4 Rules for Grad School Reading


Hi, I’m Dr. Anadale, and today I want to talk
briefly about a blog post by Dr. Miriam Sweeney, titled “How to Read for Grad School,” in which
Dr. Sweeney gives four pieces of important advice for reading academic texts. I think they’ll be beneficial to my students
as well. Her first piece of advice is to read strategically,
not linearly. And by this she means you don’t want to read
an academic work the way you would read a novel, beginning on the first page, reading
through all the way to the last page. This is not the proper way to read academic
texts at a high level. The way you want to read an academic text
is to begin by reading, I would say, the outside material on the back of the book’s cover,
on the inside jacket copy, the author’s biography, the summary of the work, the table of contents. All these things will give you an idea before
you’ve read the first word of the text, of what kind of project the book is dedicated
to, what kind of thing the author takes herself to be doing. You then want to read the Introduction to
the book, and the last chapter. You want to read these carefully, with an
eye to seeing what’s going on in the book and whether it’s going to be worth any more
of your time. In between the introduction and the conclusion,
you want to be fairly selective about what you read. You may read just a single chapter in its
entirety, you might read the beginning and end of a chapter, you might focus in on a
particular chapter that’s especially significant or especially interesting for you. But don’t feel that you should be reading
any academic book in a linear fashion, once you get to graduate school. For an article that you are reading, you would
want to keep in mind first, the article title and the journal title, in which it appears. These are going to give you an important set
of limiting principles for the limits of what the author is doing. You want to read carefully the abstract of
any journal article that you pick up. The abstract is carefully crafted by the author
to give you a clear idea of what’s going on in the paper: its methods, its limits, its
engagement and citations. For a journal article, you’ll want to begin
by reading the introductory paragraphs, with special attention to the framework and citations,
which give you a sense of the neighborhood in which the paper will take place, who the
author regards as the immediate intellectual neighbors of the thesis, who the author regards
as important authorities with whom the author is in dialogue. You’ll then want to read the conclusion of
the paper. Any conclusion to a journal article should
include some kind of answer to the question of why you, the reader, should care about
the thesis that’s being defended. That should give you a good idea of how much
of the rest of the paper to read and what elements of the argument between the intro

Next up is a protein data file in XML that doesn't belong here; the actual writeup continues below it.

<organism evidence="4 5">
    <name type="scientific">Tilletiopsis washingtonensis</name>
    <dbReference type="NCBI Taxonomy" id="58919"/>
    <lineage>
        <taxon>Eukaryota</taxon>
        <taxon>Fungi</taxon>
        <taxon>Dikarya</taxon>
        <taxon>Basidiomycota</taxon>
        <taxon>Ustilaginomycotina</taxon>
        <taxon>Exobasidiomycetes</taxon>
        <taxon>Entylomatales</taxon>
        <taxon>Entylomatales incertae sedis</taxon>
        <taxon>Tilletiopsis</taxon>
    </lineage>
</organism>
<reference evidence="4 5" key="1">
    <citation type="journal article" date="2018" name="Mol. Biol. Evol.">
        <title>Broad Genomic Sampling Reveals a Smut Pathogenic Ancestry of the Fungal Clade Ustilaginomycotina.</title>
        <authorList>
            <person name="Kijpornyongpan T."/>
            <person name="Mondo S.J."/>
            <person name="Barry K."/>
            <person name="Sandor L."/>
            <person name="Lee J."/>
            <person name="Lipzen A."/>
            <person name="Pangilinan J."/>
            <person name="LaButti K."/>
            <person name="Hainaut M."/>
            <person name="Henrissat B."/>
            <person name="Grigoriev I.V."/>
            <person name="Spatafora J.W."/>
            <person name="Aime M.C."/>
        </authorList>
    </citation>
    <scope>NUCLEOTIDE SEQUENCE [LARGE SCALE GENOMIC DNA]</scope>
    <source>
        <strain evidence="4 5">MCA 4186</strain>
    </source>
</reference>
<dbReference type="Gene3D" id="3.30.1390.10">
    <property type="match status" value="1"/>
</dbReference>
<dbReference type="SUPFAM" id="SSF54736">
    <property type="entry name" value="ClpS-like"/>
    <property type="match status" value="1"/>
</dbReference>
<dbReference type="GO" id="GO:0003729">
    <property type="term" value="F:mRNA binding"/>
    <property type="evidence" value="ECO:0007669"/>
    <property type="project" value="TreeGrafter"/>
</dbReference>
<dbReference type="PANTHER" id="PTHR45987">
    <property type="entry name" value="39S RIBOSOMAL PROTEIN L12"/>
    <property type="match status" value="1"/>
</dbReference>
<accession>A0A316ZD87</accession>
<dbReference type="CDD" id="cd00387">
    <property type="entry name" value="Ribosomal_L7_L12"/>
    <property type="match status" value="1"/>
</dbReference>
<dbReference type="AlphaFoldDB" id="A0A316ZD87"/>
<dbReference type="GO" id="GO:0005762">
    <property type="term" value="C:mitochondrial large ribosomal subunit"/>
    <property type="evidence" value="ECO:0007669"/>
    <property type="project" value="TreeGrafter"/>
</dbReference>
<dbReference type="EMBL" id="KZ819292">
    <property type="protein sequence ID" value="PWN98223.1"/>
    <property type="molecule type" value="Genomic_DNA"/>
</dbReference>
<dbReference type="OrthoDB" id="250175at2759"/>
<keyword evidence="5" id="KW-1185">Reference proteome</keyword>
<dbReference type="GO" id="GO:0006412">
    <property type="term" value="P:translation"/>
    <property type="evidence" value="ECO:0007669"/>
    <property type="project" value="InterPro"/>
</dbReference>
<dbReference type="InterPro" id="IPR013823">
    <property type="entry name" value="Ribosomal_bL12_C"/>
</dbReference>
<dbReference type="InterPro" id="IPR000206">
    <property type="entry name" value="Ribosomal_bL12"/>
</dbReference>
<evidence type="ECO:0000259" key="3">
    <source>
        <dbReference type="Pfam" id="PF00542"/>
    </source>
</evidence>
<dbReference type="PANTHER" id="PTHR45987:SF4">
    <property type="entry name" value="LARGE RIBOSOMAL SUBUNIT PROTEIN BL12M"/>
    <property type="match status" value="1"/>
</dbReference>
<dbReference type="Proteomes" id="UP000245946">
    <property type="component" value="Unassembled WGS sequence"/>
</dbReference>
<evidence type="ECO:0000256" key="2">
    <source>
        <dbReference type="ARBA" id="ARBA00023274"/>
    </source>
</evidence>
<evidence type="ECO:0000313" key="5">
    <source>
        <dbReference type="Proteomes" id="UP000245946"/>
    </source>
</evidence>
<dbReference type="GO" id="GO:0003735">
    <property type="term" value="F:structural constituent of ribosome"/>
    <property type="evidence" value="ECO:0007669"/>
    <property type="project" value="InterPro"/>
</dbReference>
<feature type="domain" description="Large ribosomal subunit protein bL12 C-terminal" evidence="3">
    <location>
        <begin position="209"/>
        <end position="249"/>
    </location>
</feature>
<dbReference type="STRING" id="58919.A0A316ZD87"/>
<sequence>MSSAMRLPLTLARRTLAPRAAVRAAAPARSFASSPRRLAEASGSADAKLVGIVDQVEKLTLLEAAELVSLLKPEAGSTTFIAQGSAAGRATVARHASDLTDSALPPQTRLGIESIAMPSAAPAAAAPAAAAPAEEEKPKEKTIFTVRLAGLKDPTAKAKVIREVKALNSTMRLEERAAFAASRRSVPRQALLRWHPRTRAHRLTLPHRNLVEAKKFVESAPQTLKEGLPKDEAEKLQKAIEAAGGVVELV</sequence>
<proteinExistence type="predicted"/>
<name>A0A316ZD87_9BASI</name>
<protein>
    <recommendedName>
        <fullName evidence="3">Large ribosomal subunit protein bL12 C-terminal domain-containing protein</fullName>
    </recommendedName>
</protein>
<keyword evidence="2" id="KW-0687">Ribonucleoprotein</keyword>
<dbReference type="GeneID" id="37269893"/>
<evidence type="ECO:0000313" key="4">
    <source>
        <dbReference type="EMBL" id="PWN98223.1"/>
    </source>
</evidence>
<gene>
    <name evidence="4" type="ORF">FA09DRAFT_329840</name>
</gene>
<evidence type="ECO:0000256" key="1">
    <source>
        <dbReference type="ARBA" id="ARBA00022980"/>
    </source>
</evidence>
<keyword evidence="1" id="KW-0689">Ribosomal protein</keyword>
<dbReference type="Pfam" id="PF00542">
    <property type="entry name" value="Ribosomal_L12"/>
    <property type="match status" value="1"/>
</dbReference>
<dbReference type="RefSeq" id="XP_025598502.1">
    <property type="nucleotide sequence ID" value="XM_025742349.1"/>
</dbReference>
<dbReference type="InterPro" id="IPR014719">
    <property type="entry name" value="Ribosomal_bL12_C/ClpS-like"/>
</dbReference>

and conclusion you should focus on. The second piece of advice Dr. Sweeney gives
is to take notes while reading. This is vitally important; you cannot absorb
material at a high level from an academic text if you’re not taking notes while you
are reading. So you should have a note-taking system, either
on paper, on sticky notes in the book, or in the margins of the book itself, perhaps
with a series of underlining. One important principle that she reminds us
of is to remember that future-you has no idea what present-you is thinking as you read the
book. So you’re going to have to leave enough notes
in the book or in your notes for a future version of you, either two months or two years
from now, to be able to reconstruct the process of thought that you’re having. So if a particular passage reminds you of
an element in Plato, write the word “Plato” in the margin, or even a citation to the doctrine
of Plato that you’re thinking of. Don’t just write the letter “P,” for example. The third piece of advice Dr. Sweeney gives
is to be purposeful in your reading for graduate school. By which would say, don’t read just to have read. Don’t read something simply so you can go
in class and tell the professor, “yes, I read the book, I passed my eyes across all the
words, I said most of the words to myself mentally.” You want to keep in mind as you read the context
of the course, the context of your particular project, perhaps a paper that you’re composing,
and you want to read in order to get relevant information for *your* project, for *your*
use. So don’t read in a dutiful fashion, read in
a purposeful fashion, with those goals in mind. And the fourth piece of advice she gives is
to take a critical perspective. This can mean many different things, depending
on your field. At the very least, I think it would mean asking,
“What kind of values are implicit in this piece of writing, in this piece of research,
in this work? And how would the work itself be different
if we shifted some of the perspectives or the assumptions or the values that underlie
it?” So, those are four pieces of advice for how
to read in graduate school, by Dr. Miriam Sweeney. I recommend you read the entire blog post. I’ll put a link in the description to this
video. Thanks for watching today; goodbye.

Comments 4

  • Perhaps we should be giving academics advice on how to write texts

  • Skip the preface

  • Thank you. This has helped me.

  • "The thing the author takes herself to be doing." Why didn't you remove gender from that statement? Why did you choose to assign authors a female identity? Something reeks here. Surely, if the ailment is assigning gender to roles which may be played by men and women, then why not remove gender entirely rather than insert one? It's hypocritical to say "herself" when you meant to alleviate gender-specific verbiage.

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